Me too definitely! This is one of the biggest challenges. With travel, I try my hardest to bring as much food with me as possible. I almost think of creating a bubble of a plant-based environment around myself, and then bringing that with me everywhere I go! So I’ll bring leftovers, fruit, granola bars, and anything else that will fit in my bags. I also definitely scout ahead and make a plan for what I’ll eat when I’m in certain situations. This is particularly true for restaurants. I’ve often called ahead and explained my preferences and then been really happy with the menu. When that’s not possible, looking at the side dishes and making a meal out of that seems to work well, or simply ordering and asking for the sauce on the side to keep your meal lighter is usually possible. There are more options than some people think – steakhouses for instance are pretty easy because you can order a couple of baked potatoes and base your meal around that plus some veggies.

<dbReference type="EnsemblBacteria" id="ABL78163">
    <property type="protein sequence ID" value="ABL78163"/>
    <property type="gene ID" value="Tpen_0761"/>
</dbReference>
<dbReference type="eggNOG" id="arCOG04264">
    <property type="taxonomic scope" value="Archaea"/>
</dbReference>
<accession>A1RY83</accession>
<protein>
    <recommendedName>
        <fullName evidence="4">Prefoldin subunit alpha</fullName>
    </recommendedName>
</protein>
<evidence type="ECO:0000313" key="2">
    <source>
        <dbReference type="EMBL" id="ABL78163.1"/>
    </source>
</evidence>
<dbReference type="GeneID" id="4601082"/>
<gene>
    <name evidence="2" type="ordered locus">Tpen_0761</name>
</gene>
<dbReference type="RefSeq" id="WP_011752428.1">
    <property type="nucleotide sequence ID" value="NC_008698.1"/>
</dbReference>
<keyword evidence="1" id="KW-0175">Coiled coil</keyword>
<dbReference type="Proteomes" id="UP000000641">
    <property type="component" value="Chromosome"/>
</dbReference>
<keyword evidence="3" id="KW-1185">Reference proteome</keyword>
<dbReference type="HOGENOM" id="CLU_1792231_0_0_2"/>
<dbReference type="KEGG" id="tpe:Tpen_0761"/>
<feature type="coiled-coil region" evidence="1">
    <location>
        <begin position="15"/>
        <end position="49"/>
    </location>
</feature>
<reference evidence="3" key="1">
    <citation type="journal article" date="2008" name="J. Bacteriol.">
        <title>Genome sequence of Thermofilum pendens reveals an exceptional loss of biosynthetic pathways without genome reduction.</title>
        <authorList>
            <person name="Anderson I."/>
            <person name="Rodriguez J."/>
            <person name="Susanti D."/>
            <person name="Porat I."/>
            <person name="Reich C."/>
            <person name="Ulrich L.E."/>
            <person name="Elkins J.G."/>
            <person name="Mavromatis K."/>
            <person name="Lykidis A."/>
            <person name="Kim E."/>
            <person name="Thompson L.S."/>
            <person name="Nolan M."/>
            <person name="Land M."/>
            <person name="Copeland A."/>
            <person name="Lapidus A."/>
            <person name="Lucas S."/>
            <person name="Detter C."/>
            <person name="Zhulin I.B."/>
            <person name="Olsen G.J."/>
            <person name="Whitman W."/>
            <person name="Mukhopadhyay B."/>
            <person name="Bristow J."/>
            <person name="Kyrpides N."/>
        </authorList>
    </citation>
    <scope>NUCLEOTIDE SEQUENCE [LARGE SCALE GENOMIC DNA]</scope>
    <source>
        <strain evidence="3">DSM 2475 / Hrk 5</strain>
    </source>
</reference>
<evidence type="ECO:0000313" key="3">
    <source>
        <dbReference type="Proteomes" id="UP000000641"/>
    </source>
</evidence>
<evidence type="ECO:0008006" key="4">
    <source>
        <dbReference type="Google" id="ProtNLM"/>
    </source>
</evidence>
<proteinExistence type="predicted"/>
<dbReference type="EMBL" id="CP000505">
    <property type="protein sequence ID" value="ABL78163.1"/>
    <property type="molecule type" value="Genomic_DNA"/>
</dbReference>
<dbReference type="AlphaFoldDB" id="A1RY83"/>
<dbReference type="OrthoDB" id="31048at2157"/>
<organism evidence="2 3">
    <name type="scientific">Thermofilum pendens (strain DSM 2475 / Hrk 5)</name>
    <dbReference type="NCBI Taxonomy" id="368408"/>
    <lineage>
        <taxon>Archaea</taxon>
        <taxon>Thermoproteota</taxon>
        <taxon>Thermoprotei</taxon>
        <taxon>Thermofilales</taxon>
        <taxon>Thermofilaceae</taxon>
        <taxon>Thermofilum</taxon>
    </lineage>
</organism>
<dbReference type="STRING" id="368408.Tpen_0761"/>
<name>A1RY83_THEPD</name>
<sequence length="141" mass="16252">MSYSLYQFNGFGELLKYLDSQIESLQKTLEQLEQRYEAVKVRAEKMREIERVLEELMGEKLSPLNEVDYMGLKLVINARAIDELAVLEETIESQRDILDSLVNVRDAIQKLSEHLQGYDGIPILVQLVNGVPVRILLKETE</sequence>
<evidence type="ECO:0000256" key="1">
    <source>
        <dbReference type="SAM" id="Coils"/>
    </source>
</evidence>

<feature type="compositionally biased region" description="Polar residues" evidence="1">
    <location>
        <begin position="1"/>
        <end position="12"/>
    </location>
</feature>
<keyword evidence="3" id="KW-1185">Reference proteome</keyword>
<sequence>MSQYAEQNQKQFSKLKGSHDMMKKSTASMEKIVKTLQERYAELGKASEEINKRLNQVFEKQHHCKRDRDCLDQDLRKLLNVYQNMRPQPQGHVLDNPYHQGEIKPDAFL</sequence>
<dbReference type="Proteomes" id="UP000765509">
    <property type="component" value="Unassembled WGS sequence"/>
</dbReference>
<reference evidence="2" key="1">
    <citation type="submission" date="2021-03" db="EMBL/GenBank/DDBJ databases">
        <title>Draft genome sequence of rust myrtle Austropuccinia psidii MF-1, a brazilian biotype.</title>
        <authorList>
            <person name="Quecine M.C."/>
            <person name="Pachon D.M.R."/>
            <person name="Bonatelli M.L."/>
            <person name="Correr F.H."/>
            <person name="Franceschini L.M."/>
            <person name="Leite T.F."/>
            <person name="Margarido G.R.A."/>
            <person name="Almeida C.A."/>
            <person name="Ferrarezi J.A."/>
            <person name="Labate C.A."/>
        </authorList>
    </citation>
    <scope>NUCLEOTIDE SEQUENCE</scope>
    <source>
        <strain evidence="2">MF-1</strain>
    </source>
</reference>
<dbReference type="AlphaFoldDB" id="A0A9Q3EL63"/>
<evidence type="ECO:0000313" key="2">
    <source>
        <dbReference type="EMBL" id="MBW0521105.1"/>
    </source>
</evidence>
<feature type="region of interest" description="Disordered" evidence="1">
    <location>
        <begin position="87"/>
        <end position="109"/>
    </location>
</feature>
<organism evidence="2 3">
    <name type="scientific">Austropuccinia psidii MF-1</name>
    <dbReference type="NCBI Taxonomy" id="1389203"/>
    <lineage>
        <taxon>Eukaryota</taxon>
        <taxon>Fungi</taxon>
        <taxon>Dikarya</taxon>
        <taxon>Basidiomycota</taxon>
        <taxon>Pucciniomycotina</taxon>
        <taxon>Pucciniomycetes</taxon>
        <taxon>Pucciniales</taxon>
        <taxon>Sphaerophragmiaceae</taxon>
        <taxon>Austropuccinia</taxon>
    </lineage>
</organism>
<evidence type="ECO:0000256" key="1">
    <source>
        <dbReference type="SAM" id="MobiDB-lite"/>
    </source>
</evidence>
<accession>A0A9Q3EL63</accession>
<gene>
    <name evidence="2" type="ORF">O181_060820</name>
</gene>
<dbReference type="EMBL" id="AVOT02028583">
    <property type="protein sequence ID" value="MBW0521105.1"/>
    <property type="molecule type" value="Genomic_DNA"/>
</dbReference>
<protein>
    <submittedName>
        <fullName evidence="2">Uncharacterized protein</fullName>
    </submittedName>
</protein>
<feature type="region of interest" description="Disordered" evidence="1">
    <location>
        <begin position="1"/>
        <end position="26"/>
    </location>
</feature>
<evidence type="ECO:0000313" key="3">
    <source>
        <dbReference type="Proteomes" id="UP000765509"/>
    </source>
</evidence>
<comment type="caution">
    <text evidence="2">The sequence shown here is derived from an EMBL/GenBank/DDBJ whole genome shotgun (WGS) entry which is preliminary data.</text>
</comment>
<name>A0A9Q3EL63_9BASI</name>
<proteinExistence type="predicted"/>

What do you say to people that are worried that plant-based eating is expensive or time consuming?

Simple, whole, plant foods are pretty inexpensive – what does cost are a lot of fake meats and cheeses, and relying on a lot of prepared or processed foods. If you stick to basics and especially if you employ a few strategies to shop efficiently (buying in bulk, price comparing different stores, getting a farmshare and freezing food for winter), it’s not hard to actually save money. I think most people get into a habit with their cooking, so it’s not so much that plant- based eating is more time consuming, but learning any new type of cooking requires an upfront investment of time. Once you get into a rhythm with it though, it’s just as easy as any other cuisine. I’m a pretty busy person – I admire people who have the time to spend a couple hours on dinner each day, but if that were necessary I might not have been able to write this book about sticking with the diet!